We’ve rounded up ten of the most informative and inspirational TED talks for fans of geography, the environment, nature and maps
Eleni Myrivili: A 3-part plan to take on extreme heat waves
In a recent Geographical article about heatwaves, we honed in on the vital role being played by chief heat officers (CHO) – a fairly new role that currently only exists in a handful of cities. Eleni Myrivili is the CHO of Athens. The city has a serious heat problem but is also a pioneer when it comes to doing something about it. In this new TED talk, Myrivili shares her strategy for battling the ever-increasing heat hitting urban centres.
Parag Khanna: Where on Earth will people live in the future?
Global strategist Parag Khanna is known for his bold predictions about the fate of humanity, communicated in popular books such as The Future is Asian and Connectography. In this TED talk he shares his views on where eight billion humans will live in the uncertain times ahead.
Kayla Wolf: The biggest mistakes in mapmaking history
In this lively and entertaining talk from TED’s youth and education initiative, complete with animation, Kayla Wolf presents a quick run-down of map-making throughout history – and all the mistakes which came with it. Here be dragons!
Katharine Hayoe: The most important thing you can do to fight climate change: talk about it
Climate scientist Katharine Hayoe is an eternal optimist, convinced that by talking more about climate change across political and other seemingly insurmountable divides we can build consensus. In this inspiring talk she shows how the key to having a real discussion is to connect over shared values like family, community and religion – and to prompt people to realise that they already care about a changing climate.
Moreangels Mbizah: How community-led conservation can save wildlife
We talk a lot about conservation, and everyone cares about the plight of big charismatic wildlife. But these creatures can only be saved when the communities who share land with them are included. Lion conservationist Moreangels Mbizah starts her talk with Cecil the lion – famously killed by a trophy hunter in 2015. What if, she asks, the community that lived next to Cecil the lion had been involved in protecting him. Could his fate have been different? With reference to her own career as a conservationist – a field where few black women are represented – she argues that the people who live with lions are the ones best placed to protect them.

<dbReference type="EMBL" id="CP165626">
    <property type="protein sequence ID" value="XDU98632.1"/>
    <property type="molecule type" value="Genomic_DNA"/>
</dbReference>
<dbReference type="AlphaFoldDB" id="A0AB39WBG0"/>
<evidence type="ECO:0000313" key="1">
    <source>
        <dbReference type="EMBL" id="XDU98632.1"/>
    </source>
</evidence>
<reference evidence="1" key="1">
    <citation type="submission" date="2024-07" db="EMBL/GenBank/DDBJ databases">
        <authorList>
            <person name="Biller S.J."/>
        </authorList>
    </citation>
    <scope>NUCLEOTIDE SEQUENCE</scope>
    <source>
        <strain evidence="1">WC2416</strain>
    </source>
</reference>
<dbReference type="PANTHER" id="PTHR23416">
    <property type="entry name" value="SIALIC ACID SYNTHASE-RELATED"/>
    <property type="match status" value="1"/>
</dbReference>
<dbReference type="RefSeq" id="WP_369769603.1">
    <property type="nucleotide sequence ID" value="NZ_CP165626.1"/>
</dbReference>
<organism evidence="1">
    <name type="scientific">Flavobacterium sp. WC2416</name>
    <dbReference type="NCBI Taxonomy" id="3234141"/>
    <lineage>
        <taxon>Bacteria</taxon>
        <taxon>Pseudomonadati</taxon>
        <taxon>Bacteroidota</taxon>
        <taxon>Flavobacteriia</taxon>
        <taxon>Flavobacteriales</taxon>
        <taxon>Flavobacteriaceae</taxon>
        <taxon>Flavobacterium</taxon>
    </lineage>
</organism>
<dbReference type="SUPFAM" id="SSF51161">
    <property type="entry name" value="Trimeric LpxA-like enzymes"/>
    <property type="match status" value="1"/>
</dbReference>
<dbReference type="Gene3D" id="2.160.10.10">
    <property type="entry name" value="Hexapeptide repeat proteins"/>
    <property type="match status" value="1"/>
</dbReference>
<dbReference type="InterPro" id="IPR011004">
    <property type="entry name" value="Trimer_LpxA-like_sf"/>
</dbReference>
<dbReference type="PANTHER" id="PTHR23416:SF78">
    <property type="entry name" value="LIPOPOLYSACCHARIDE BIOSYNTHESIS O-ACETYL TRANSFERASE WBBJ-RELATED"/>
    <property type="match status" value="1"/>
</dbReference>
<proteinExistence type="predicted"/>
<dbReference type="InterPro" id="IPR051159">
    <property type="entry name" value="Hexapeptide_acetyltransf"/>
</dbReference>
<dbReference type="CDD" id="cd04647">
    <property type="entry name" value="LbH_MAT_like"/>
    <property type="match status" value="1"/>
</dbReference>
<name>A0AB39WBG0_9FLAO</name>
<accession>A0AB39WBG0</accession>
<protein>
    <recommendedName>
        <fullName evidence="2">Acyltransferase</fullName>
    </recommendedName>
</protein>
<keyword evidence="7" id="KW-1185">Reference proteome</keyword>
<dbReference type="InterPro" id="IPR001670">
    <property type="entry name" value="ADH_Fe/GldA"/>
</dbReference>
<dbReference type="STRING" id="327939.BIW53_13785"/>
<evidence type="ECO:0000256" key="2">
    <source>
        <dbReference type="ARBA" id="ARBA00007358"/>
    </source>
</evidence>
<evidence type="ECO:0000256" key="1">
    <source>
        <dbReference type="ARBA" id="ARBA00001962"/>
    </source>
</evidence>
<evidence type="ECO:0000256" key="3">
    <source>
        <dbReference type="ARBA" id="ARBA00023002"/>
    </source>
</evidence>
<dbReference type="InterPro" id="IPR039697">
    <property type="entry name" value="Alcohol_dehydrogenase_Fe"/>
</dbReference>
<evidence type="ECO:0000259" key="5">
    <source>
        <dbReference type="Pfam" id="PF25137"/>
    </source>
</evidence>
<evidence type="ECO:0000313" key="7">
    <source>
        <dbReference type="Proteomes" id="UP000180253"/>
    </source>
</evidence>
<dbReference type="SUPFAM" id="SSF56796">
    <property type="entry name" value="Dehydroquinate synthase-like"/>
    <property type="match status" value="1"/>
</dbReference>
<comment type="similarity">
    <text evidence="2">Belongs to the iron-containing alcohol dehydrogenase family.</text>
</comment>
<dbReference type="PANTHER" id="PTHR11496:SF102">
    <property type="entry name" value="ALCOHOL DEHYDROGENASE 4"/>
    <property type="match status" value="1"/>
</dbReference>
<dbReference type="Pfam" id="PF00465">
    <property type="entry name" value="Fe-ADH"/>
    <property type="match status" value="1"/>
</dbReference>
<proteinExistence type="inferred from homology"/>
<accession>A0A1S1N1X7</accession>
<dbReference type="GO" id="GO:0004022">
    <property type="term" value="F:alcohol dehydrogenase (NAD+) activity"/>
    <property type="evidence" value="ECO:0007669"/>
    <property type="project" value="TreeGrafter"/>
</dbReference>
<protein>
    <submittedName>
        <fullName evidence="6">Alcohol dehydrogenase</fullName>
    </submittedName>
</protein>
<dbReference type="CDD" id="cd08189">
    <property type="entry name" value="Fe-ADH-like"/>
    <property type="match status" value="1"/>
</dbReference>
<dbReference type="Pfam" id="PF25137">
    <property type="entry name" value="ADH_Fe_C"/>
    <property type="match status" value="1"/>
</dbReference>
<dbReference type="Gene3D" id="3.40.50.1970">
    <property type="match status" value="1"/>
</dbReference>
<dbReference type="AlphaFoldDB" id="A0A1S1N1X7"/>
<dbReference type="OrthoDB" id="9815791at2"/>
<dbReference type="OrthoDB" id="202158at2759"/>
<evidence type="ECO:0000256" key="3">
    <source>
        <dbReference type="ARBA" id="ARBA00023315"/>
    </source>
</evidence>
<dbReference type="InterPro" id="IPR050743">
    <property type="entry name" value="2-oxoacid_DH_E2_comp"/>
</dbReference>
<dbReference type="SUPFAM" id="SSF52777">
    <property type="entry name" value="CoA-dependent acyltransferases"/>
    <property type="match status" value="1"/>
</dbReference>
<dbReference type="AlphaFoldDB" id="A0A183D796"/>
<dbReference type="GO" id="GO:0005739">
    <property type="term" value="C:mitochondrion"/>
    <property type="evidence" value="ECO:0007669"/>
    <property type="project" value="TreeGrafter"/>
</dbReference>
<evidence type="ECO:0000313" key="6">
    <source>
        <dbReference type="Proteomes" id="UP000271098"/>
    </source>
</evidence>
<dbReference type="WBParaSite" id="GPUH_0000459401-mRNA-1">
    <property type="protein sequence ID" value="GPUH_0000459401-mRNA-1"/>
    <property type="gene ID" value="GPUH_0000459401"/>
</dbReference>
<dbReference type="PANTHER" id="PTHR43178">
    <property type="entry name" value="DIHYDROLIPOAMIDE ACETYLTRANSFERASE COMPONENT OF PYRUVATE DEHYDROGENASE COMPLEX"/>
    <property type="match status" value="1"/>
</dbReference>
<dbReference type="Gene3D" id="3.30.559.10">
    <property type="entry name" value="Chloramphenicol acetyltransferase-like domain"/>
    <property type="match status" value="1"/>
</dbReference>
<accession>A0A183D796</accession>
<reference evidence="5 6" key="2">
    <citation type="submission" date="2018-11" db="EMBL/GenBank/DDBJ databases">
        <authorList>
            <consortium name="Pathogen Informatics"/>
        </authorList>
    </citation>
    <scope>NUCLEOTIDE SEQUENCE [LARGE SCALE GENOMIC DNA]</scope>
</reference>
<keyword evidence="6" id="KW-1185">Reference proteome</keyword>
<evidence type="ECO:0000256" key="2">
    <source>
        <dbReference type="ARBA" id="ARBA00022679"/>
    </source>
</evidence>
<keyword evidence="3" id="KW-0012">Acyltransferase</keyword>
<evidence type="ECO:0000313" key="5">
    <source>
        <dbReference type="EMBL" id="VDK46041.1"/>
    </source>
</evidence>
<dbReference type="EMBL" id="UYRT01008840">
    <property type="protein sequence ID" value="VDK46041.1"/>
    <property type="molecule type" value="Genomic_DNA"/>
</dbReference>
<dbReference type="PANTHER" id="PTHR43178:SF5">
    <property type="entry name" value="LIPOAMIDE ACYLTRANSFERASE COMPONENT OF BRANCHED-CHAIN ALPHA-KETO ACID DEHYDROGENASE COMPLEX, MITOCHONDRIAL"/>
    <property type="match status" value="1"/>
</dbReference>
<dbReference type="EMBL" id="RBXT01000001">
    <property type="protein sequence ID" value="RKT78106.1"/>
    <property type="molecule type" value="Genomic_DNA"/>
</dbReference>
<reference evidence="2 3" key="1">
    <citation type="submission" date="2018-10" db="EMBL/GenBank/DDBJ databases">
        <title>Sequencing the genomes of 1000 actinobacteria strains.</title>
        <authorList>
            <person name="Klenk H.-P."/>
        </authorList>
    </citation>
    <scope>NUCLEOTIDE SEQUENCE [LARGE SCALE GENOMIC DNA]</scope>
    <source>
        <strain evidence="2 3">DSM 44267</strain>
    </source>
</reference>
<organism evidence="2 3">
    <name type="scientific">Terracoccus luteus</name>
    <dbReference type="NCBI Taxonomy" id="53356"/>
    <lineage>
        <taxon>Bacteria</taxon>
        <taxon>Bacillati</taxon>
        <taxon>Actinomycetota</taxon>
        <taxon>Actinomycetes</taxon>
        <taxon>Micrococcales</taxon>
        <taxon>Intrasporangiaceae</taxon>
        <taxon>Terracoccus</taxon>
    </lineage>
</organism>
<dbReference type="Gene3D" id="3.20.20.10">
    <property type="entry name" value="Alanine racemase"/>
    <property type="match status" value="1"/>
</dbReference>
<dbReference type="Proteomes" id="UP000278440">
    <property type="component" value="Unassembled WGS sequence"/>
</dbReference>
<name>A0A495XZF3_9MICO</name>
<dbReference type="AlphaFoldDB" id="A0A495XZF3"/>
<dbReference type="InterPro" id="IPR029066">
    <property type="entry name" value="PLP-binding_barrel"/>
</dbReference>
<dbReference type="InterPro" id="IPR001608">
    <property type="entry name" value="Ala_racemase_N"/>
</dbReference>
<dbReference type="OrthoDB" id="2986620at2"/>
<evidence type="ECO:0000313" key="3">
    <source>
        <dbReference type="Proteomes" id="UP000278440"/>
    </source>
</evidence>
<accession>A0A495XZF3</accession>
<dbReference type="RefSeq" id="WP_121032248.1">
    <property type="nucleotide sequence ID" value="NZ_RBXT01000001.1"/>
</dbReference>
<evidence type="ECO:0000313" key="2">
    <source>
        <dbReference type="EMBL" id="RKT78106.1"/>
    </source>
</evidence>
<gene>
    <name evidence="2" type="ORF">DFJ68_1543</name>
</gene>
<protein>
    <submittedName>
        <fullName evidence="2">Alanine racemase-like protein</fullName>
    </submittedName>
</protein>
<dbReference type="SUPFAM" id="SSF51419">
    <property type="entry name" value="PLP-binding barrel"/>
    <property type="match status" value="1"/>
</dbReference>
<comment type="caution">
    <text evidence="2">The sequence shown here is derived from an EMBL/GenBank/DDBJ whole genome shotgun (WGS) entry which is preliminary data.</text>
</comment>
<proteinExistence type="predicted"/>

Rose M. Mutiso: The energy Africa needs to develop – and fight climate change
‘Think about this: Californians uses more energy playing video games than the entire country of Senegal uses overall.’ So begins Rose Mutiso in this eye-opening talk about energy use in Africa. It’s a huge problem – because energy is essential when it comes to building a better life, to growing and prospering. Energy is also essential when it comes to tackling climate change. Mutiso makes a compelling case for allocating what’s left of the carbon budget to Africa. She argues that the continent should be allowed to increase emissions in the short term, while richer nations drastically curtail theirs.
Andrés Ruzo: The boiling river of the Amazon
‘Go out, be curious. We live in a world where shamans still sing to the rhythm of the jungle, where rivers do boil and were legends do come to life,’ proclaims geoscientist Andrés Ruzo. As a young boy living in Peru, Ruzo was told the story of a river, deep in the Amazon, where the water boils. Excitable and determined, this is the story of his quest to find that mythical river and his enduring belief in the world’s wonder and beauty. Good for anyone with the heart of an explorer.
George Monbiot: The new political story that could change everything
Journalist and environmental campaigner George Monbiot returns to the TED stage (his 2013 talk about rewilding was a widely shared hit) to share an optimistic new vision for society built around our fundamental capacity for altruism and cooperation.
Suzanne Simard: How trees talk to each other
Ecologist Suzanne Simard reveals the way that trees communicate and co-operate. Talking the listener through her 30 years of research in the Canadian forests (during which she had to keep a close eye on the grizzly bears) she explains the processes that enable trees, even those from different species, to share information by passing water, nutrients, chemicals, hormones and defence signals from root to root. Though Simard initially struggled to get research funding for her outlandish theories, her perseverance has fundamentally updated our understanding of forests and the ways that trees socialise.
David Gallo: Underwater astonishments
It may be more than a decade old, but with more than 14 million views, David Gallo’s footage of deep-ocean creatures remains a TED classic. By now, most people will have seen similar creatures in more modern documentaries, but Gallo’s footage of a perfectly camouflaged octopus is still worth a marvel.